One of them is the potential to create more jobs and income for millions of people who work in the film industry or related sectors. According to UNESCO, the film industry in Africa currently employs an estimated 5 million people and accounts for $5 billion in GDP. However, it could achieve its estimated potential to create over 20 million jobs and contribute $20 billion to the continent’s combined GDP,
if it receives more investment and support.
Another opportunity is the possibility to promote cultural diversity and dialogue through film. African cinema can showcase the rich and varied cultures, languages, histories, and identities of the continent, as well as its challenges and aspirations. It can also foster mutual understanding and cooperation among different countries, regions, or communities, as well as with other parts of the world.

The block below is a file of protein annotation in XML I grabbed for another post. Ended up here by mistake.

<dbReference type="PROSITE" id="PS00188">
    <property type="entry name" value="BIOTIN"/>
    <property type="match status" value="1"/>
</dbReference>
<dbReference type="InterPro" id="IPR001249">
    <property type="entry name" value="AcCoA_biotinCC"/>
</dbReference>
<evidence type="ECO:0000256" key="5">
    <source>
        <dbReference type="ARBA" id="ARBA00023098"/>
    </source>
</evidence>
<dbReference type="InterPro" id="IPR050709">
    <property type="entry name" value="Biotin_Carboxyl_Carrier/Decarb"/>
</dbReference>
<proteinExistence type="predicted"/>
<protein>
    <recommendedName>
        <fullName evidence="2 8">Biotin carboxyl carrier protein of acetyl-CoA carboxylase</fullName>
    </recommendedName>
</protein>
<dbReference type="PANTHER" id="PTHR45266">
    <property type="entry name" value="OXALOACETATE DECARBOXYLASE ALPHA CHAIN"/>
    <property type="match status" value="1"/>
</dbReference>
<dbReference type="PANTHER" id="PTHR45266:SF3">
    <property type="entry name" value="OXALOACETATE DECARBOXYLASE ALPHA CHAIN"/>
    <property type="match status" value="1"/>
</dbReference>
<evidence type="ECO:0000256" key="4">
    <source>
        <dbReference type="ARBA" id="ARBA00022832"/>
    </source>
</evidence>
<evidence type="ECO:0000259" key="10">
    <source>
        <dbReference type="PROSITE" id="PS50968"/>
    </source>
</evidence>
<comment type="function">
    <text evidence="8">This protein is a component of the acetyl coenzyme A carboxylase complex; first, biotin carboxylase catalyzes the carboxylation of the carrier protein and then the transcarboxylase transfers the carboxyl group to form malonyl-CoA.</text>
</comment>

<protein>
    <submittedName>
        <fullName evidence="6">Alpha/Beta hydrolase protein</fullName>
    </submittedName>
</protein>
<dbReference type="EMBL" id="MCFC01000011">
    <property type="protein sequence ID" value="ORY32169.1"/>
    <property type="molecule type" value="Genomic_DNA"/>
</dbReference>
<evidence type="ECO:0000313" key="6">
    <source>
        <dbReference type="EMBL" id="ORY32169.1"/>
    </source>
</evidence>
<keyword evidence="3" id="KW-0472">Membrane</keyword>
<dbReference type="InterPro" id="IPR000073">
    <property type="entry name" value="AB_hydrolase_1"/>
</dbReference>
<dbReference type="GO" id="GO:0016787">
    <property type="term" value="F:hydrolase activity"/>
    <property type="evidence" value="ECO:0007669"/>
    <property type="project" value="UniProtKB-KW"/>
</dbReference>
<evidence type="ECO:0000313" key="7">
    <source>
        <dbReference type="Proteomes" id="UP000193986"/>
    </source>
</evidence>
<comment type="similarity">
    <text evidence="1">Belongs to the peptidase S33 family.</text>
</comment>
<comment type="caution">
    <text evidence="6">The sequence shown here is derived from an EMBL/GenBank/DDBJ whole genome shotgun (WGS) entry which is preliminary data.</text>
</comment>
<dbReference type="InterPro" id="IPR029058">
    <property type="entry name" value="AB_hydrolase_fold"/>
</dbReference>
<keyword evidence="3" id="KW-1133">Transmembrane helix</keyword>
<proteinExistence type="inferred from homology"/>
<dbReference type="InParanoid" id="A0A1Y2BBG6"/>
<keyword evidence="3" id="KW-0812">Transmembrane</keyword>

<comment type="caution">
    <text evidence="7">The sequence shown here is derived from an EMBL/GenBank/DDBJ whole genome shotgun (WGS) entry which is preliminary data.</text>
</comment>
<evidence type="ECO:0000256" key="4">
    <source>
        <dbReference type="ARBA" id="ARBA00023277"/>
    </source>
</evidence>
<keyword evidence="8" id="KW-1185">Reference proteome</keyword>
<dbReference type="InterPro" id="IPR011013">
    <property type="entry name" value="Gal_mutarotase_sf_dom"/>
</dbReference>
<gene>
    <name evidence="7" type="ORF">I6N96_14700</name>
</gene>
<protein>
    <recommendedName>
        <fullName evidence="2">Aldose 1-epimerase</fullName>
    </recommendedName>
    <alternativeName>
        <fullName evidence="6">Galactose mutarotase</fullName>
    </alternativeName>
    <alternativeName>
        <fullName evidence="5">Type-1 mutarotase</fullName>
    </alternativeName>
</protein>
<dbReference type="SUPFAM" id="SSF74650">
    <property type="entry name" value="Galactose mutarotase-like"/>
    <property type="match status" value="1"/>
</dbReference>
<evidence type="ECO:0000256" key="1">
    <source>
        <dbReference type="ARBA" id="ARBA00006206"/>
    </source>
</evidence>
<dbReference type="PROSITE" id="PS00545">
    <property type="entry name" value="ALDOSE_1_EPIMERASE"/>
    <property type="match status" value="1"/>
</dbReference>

A third opportunity is the capacity to inspire social change and development through film. African cinema can raise awareness and mobilize action on important issues that affect Africa, such as democracy, human rights, gender equality, environmental protection, health, education, and peace. It can also empower individuals and groups to express their views, stories, and creativity, and to challenge stereotypes,
prejudices, or injustices.
African cinema is a booming industry that has a lot to offer to Africa and the world. It is a powerful medium of artistic expression, cultural representation, economic development, social transformation, and global communication. However, it also faces many obstacles that need to be overcome with more resources, policies, strategies, partnerships, and initiatives. UNESCO’s report provides a comprehensive analysis and recommendations to help achieve this goal.